Director: Antonio Campos
Stars: Rebecca Hall, Michael C Hall, J. Smith-Cameron
Antonio Campos’ film is the second to appear in the past year devoted to the story of Sarasota television news reporter Christine Chubbuck who committed suicide live on television in 1974. She shot herself in the head live “in living colour”. The other film, Robert Greene’s superb docu-drama Kate Plays Christine was one of last year’s best, picking at the threads left unspooled by Chubbuck’s violent death, including the very act of reconstructing it and our voyeuristic role in the audience waiting for the shot.
This in itself was an integral part of Chubbuck’s dramatic staged protest; a critique of our increasing appetite for “if it bleeds, it leads” tabloid journalism over more substantive work. Campos’ film acknowledges and discusses this element of her decision, putting it in the frame with pictures such as Nightcrawler and Network (itself inspired by Chubbuck’s actions), but more than that it crowbars with assumptive but intelligent empathy into the mindset of a career driven woman who perhaps felt constrained by the limits of her life and work.
Rebecca Hall plays Chubbuck and it’s an incredible performance. She resembles her subject, but more than that her ability to inhabit Chubbuck is greatly enhanced by her physical choices. The way she carries herself, her posture, these things speak quietly of a woman losing an internal war, the battles of which are extrapolated by Campos. While there is brightness to the film (both in its visuals and the lightness of the original music by Danny Bensi and Saunder Jurriaans), Hall always seems touched by darkness and close to the shadows. There are sinuous complexities to the work. She is passionate about her reporting, fueled by her integrity and a sense of duty to her chosen profession, yet Christine suggests that this is part of a far more intricate psychology that is investigated over the film’s two hours.
Chubbuck suffers from depression, something she acknowledges but fails to treat, itself a symptom of her tendency to self-criticise and in turn punish with inaction. This deliberate hesitancy to improve herself extends to her personal connections. She is infatuated with WZRB’s lead anchor George (Michael C Hall), yet when Christine has an opportunity to express her feelings for him she is standoffish, closed in spite of herself. She is trapped within her wiry frame. Hall’s eyes dart as her inner self looks for an exit. There’s a combined effort at work to produce such a finely tuned portrayal of a woman in crisis; Hall’s performance, Campos’ deft direction and Craig Shilowich’s intelligent observational screenplay.
As the subject of sensationalism hangs over the picture, it is a relief to find precious little hand-wringing melodrama in evidence. Campos resists heightening the drama, instead giving us the aura of authenticity through documenting the everyday, be it a team meeting to discuss story pitches, or moments pondering Chubbuck by herself, taking notes, making endless ‘to do’ lists. If Robert Greene’s film revealed the frustrating lack of information on hand about the real Chubbuck, Campos’ film investigates the possibilities with convincing levels of insight.
It helps that the film looks the part. The early 70’s decor feels on point, perhaps a little heightened as the warping of passing time accentuates particular fashions or styles, but the details are gorgeously realised nevertheless. The costumes in turn add a real sense of a consistent overall aesthetic.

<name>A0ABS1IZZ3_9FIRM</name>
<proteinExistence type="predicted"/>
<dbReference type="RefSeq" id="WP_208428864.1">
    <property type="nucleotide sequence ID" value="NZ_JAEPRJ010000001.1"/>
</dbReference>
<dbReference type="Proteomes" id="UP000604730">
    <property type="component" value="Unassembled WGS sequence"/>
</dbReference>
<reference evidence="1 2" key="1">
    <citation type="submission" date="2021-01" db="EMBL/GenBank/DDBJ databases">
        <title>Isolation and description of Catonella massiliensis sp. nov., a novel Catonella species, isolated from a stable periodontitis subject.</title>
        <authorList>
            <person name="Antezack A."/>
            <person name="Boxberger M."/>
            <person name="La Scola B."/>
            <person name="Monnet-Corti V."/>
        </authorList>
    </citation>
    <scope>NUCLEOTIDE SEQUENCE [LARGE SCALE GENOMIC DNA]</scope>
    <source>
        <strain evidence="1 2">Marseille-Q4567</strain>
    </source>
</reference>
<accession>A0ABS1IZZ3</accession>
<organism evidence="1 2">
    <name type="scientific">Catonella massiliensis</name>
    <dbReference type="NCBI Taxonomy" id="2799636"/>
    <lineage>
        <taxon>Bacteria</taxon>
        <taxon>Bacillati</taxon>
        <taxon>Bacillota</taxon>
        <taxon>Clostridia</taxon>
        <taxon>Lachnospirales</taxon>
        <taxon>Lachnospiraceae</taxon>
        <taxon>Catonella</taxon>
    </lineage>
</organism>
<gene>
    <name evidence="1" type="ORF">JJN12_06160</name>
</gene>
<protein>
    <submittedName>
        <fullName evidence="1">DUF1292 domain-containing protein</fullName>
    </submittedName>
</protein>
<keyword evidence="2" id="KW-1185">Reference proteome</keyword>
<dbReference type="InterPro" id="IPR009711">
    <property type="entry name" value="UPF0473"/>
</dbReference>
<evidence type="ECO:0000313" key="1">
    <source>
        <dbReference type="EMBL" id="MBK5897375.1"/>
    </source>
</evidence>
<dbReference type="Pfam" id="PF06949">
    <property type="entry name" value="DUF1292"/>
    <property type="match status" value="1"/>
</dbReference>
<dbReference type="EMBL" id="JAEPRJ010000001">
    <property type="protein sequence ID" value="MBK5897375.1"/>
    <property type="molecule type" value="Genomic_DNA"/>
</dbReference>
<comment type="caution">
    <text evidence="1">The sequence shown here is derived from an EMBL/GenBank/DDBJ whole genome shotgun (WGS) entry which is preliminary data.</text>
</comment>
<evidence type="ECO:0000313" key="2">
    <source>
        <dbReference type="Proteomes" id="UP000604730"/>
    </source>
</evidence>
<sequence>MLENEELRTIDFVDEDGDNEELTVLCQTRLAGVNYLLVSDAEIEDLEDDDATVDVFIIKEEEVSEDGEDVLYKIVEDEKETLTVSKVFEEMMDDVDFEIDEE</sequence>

While Hall steals the show as Chubbuck, her supporting cast are all excellent. Michael C Hall’s George is a mixture of things; a fluffed proto-celebrity, a caring co-worker, an opportunistic extrovert, a secret kindred spirit. His taciturn nature helps us understand Chubbuck’s frustration at pinpointing her affection for him. It’s not so much will-they won’t-they as should-they shouldn’t-they. Elsewhere Tracy Letts looks and acts the part as the station’s harangued and haranguing boss Mike Nelson, while Maria Dizzia and J. Smith-Cameron add (helpless) sympathetic colour as co-worker Jean and Chubbuck’s mother respectively. When Christine is clearly hurting, Jean extends an offer of help to her. Christine denies herself. Watching, we find ourselves yearning that she take the opportunity. It is at this point that one realises Christine has you.
The end feels like a stutter by its very nature. Foreknowledge doesn’t make Christine’s swift exit any less shocking. As it should, it leaves the film feeling as though someone left the airlock open. The black screen that announces the end credits brings precious little in the way of comfort. What helps Campos’ film excel (and props again to writer Shilowich) is that there is no single answer to the question at hand, if indeed there are answers at all. Several explanations hold water but each is as precarious as the next. The truth, one suspects, is a blending of them all.
The final film blessedly avoids feeling like a snuff reconstruction. Instead, this is a serious and insightful examination of a complicated personality, a brittle and troubled woman who had every opportunity to change her course, but who was hampered by her own illness. Everybody involved should be immensely proud and, if at home you’re torn between Campos’ dramatisation and Greene’s documentary exploration, why not do yourself a favour and choose both.
Christine is released her in the UK this week, and it’s distribution and promotion is less than it deserves. Sadly this seems destined to be one of those just-under-the-radar pieces that warrants attention and afterthought but might struggle due to all the noise around it. This is a film about responsibility. Responsibility in news journalism (always relevant), our responsibility to each other, and first and foremost, our responsibility to ourselves.